Bibliography/Acknowledgments

Black’s Law Dictionary

Property Law Practice in Nigeria by Y. Y. Dadem, Esq. Ph.D.

Encyclopedia of Forms and Precedents

Disclaimer

This is a free educational material. It does not serve as a source of solicitation, advertisement or the offering of legal services or advice of any kind. No Client/Attorney relationship is therefore created. Readers are strongly advised to always seek from qualified Legal Practitioners, competent legal counselling to their specific factual situation.

Intellectual Property Protected!

This material is protected by International Intellectual Property Laws and Regulations. This material can therefore only be reproduced or re-distributed for non-profit educational purposes under the strict condition that our Authorship of this material is explicitly acknowledged, and our above Disclaimer Notice is prominently displayed.

Introduction

In October 2017, the Mandatory Use of the National Identification Number Regulations, 2017 (“the NIN Regulations 2017”) was published in a Gazette in furtherance of the provisions of Sections 27(1) and 31 of the National Identity Management Commission Act, 2007 (“the NIMC Act, 2007).

Some of the principal objectives for the NIN Regulations 2017, and for all other similar previous Regulations relating to it, include the harmonisation of the existing identity databases; and the creation of a centralised National Identity database. Collateral to achieving these objectives is the institutionalisation of a National Biometric Standards.

A cursory review of the NIN Regulations indicates their far reaching implications, some of which are examined in this Alert.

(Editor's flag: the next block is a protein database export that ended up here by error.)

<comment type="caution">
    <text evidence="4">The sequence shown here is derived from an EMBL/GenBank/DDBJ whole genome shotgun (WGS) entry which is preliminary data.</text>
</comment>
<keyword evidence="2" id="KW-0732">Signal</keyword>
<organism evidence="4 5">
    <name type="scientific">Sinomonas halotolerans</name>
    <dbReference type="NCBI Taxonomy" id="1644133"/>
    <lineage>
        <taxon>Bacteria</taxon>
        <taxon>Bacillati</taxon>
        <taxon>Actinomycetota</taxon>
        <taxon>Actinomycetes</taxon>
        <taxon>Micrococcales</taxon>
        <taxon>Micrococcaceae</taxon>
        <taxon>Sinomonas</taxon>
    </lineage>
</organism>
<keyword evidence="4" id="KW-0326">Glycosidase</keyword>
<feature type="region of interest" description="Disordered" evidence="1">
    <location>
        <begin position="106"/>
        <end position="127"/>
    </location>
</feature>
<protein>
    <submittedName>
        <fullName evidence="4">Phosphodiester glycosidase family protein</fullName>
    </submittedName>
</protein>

National Identification Number – Mandatory Use

The NIN Regulations 2017, now makes it mandatory for every person to indicate his or her National Identity Number (“NIN”) on a wide range of transactional documents; from the enjoyment of hospitality services; to the execution of any contract including tenancy and any transfer of any interest in land; to health/medical care services, the purchase of any motorised vehicle, aircraft, ship or boat; the purchase of any travel tickets; insurance transactions; shares or equities; employment contracts; internal and external examinations; admissions into any primary, secondary or tertiary schools; membership of any professional body; registration and post-registration activities at the Corporate Affairs Commission (“CAC”).

Other activities and transactions in which a NIN must be disclosed include the filing of civil, criminal and arbitration processes; import and export activities; the purchase and registration of mobile phones SIM cards, with other communication devices; the issuance of Birth Certificates, Driver’s Licenses, Voter’s Registration, Tax Identification Cards; the operation of Bank accounts, purchase and sale of foreign exchange currencies; loan documentation; probate transactions; etc.

What is NIN?